Recently, I was asked to help an author shorten a paper by 10% to meet the word-count requirements of the target journal. The paper was already quite short and contained little extraneous information. However, by using the techniques illustrated here with example sentences, I accomplished the task without eliminating anything important. Consider the following sentences:
(1) Proteins have various functions that are precisely controlled.
You can shorten this in two ways. First, revise to emphasize the important point, which in the context of the paper was not the variety of protein functions but the precise control of those functions. Second, eliminate the unnecessary prepositional phrase: use “protein function” not “functions of proteins.”
Protein function is precisely controlled.
(2) The release and activation of the proteins were controlled by…
Again, eliminate unnecessary prepositional phrases: “of the proteins.”
Protein release and activation were controlled by…
(3) The latest analysis methods make it possible to profile all the proteins produced during a given period.
Here, you can replace a phrase with a single word: use “permit” instead of “make it possible.”
The latest analysis methods permit profiling of all the proteins produced during a given period.
(4) There is no general method for controlling the timing and location of activity of proteins within cells.
Here you can eliminate an expletive phrase (“there is”) and use concise terminology: “spatiotemporal control” versus “controlling the timing and location.” Jargon has its uses!
A general method for spatiotemporal control of protein activity within cells is lacking.
(5) Nanoparticles have been successfully used to carry probe molecules into cells.
Eliminate redundant words, “successfully” in this case. “Used” implies success; one would never say “nanoparticles have been unsuccessfully used.”
Nanoparticles have been used to carry probe molecules into cells.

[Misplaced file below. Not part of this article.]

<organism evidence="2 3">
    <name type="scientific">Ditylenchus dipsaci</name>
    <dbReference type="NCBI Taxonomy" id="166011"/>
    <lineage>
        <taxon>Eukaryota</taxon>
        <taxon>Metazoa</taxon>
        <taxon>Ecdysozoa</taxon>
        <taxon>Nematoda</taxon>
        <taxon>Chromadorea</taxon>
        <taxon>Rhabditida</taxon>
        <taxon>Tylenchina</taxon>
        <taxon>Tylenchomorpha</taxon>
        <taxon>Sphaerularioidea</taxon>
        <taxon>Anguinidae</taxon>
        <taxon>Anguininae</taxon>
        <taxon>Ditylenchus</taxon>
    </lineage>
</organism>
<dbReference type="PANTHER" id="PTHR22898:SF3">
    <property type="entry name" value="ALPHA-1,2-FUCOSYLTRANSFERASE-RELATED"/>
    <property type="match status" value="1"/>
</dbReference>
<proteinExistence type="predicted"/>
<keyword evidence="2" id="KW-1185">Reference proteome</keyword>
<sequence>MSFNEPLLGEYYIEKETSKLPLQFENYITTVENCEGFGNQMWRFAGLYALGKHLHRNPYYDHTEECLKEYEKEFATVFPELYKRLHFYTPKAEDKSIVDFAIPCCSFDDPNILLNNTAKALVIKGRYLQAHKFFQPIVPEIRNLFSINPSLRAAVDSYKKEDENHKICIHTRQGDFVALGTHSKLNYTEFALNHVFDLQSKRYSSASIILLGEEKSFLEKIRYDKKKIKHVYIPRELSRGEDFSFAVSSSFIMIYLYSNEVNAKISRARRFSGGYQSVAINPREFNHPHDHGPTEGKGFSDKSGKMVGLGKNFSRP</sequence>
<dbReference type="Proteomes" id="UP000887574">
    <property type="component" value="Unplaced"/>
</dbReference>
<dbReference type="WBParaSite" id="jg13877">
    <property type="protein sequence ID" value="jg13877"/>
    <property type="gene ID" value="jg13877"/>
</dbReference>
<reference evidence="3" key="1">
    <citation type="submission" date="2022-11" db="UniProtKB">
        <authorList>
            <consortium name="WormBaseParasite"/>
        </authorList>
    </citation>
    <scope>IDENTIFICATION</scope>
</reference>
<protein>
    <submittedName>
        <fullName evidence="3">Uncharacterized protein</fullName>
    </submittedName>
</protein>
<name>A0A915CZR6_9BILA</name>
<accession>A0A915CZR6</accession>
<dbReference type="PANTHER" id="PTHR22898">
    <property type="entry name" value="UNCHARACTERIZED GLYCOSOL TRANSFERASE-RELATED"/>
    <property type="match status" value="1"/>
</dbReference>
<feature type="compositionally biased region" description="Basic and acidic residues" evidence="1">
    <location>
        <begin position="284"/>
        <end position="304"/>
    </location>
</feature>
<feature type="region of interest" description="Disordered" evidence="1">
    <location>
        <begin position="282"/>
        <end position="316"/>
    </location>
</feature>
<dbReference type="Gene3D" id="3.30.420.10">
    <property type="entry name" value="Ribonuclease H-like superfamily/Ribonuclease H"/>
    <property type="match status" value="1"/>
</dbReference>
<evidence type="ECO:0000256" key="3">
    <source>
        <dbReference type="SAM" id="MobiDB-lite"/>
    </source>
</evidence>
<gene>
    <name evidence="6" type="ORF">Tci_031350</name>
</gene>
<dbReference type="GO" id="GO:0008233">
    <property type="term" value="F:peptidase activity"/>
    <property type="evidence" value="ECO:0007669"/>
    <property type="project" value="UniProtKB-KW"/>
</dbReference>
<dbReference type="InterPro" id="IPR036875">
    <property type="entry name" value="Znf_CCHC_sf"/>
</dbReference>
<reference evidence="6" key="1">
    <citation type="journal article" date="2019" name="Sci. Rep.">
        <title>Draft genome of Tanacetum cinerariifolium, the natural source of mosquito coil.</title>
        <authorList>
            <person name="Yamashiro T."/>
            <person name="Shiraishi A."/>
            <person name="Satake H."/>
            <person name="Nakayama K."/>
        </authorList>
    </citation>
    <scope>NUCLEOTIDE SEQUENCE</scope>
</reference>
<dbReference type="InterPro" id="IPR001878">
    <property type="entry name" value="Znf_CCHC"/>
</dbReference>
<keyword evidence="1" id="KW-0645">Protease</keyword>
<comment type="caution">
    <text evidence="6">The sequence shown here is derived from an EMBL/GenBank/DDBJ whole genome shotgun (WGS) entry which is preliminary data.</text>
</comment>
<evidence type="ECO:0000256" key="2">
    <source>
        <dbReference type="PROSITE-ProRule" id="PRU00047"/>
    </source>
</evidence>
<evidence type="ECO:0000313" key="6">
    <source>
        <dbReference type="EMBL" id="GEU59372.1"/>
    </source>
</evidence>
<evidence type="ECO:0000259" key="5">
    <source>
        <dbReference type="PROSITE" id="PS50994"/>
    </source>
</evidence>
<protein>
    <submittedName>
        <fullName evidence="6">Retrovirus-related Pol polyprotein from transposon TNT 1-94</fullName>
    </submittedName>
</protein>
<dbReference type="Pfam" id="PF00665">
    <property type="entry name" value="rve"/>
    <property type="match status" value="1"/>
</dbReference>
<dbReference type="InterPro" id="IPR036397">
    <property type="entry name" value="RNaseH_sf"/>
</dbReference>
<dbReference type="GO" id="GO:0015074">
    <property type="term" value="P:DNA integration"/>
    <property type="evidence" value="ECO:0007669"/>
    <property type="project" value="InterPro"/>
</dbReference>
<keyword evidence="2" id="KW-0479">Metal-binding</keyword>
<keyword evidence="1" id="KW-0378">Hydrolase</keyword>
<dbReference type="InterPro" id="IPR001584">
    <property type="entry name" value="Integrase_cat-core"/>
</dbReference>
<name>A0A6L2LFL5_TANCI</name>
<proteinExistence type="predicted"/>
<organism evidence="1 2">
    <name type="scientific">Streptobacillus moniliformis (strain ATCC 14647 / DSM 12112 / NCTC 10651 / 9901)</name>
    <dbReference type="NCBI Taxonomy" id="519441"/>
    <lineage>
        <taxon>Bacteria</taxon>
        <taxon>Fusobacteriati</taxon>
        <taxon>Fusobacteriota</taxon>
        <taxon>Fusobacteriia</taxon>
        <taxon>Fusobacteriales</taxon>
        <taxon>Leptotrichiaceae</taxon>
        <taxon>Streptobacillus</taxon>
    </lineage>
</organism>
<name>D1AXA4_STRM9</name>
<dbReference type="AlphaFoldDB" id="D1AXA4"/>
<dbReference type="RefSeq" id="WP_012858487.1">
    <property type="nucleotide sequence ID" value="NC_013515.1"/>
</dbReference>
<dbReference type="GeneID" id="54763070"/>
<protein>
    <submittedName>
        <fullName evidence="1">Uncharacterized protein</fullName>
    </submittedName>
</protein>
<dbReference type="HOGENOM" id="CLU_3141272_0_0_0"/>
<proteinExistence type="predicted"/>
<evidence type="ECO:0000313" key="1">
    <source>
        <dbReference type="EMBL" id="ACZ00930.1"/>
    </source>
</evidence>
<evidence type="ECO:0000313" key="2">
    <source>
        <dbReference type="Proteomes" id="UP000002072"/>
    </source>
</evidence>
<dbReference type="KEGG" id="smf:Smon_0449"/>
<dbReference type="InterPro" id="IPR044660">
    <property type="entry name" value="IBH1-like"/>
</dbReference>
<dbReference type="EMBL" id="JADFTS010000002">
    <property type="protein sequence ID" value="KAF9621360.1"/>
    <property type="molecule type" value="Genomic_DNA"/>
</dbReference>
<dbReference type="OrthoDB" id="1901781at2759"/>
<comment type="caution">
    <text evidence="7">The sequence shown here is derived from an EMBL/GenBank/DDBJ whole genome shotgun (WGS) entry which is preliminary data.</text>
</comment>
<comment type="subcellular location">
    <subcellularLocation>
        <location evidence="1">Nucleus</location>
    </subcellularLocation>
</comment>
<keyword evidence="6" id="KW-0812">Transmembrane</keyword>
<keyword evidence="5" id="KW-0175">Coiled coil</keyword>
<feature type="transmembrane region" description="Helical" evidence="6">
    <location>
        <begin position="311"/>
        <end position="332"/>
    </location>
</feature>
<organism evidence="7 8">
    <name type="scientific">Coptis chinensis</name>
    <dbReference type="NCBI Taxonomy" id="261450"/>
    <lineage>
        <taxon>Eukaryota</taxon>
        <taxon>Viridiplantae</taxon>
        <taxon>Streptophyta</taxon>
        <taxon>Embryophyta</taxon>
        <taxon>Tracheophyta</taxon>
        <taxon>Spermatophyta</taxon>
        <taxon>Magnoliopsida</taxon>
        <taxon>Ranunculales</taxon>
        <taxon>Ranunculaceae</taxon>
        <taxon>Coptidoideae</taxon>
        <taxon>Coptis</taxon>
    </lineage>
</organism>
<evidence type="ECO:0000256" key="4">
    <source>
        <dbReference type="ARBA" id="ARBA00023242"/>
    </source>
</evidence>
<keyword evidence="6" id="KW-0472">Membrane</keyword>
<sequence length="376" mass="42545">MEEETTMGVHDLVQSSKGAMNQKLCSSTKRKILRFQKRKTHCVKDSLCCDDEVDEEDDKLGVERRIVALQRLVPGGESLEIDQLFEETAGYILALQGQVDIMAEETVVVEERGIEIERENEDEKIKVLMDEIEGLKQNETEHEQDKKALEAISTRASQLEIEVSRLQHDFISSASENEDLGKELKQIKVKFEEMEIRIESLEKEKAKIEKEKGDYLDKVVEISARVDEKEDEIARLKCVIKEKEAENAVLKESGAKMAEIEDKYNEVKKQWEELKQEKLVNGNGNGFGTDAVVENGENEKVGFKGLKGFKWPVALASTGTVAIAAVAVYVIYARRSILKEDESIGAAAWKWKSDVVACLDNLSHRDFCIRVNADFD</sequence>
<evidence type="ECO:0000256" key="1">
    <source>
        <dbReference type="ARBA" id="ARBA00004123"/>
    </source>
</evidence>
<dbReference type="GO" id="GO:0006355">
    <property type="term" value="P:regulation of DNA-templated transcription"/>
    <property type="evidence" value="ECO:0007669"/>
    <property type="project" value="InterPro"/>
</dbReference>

(6) The point of irradiation coincided with the point at which the change in morphology started, suggesting that the change in morphology was initiated by…
Again, eliminate unnecessary prepositional phrases, and don’t repeat words unnecessarily: the second instance of “change” does not need a modifier to indicate that you are referring to the morphological change.
The irradiation point coincided with the point at which the morphological change started, suggesting that the change was initiated by…
(7) Nanoparticles were prepared containing proteins, and the nanoparticles were used as carriers of the proteins into cells.
Turn a compound sentence (two subjects, two verbs) into a simple sentence with a single subject (“nanoparticles”) and a compound predicate (“were prepared and used”).
Nanoparticles containing proteins were prepared and used to carry the proteins into cells.
(8) Enzyme activity was negligible before irradiation, whereas strong enzyme activity was observed after irradiation
Again, replace a compound sentence with a simple sentence. In addition, delete “was observed” and simply state what was observed: “strong enzyme activity was observed” becomes “enzyme activity…was strong.”
Enzyme activity was negligible before irradiation but strong after irradiation.
(9) Changing the reagent concentration resulted in a change in the size of the nanoparticles: a higher reagent concentration produced smaller nanoparticles.
Here you can replace two statements—one general and one specific—with a single specific statement. Don’t state that a change occurred and then describe the change; simply describe the change:
Increasing the reagent concentration decreased the nanoparticle size.
(10) In the merged images obtained immediately after irradiation (Fig. 1, left panels) and 24 h later (Fig. 1, right panels), the fluorescence was visible.
Don’t automatically repeat figure numbers, and omit the word “panels,” which is often unnecessary.
In the merged images obtained immediately after irradiation (Fig. 1, left) and 24 h later (right), the fluorescence was visible.
(11) When a small spot (indicated by the red circle in Fig. 1) was irradiated…
“Indicated by the” is unnecessary here.
When a small spot (red circle, Fig. 1) was irradiated…
Note that none of the original sentences were grammatical wrong, and under normal circumstances, no revisions would be required. However, when concision is a priority, theses types of changes can come in handy.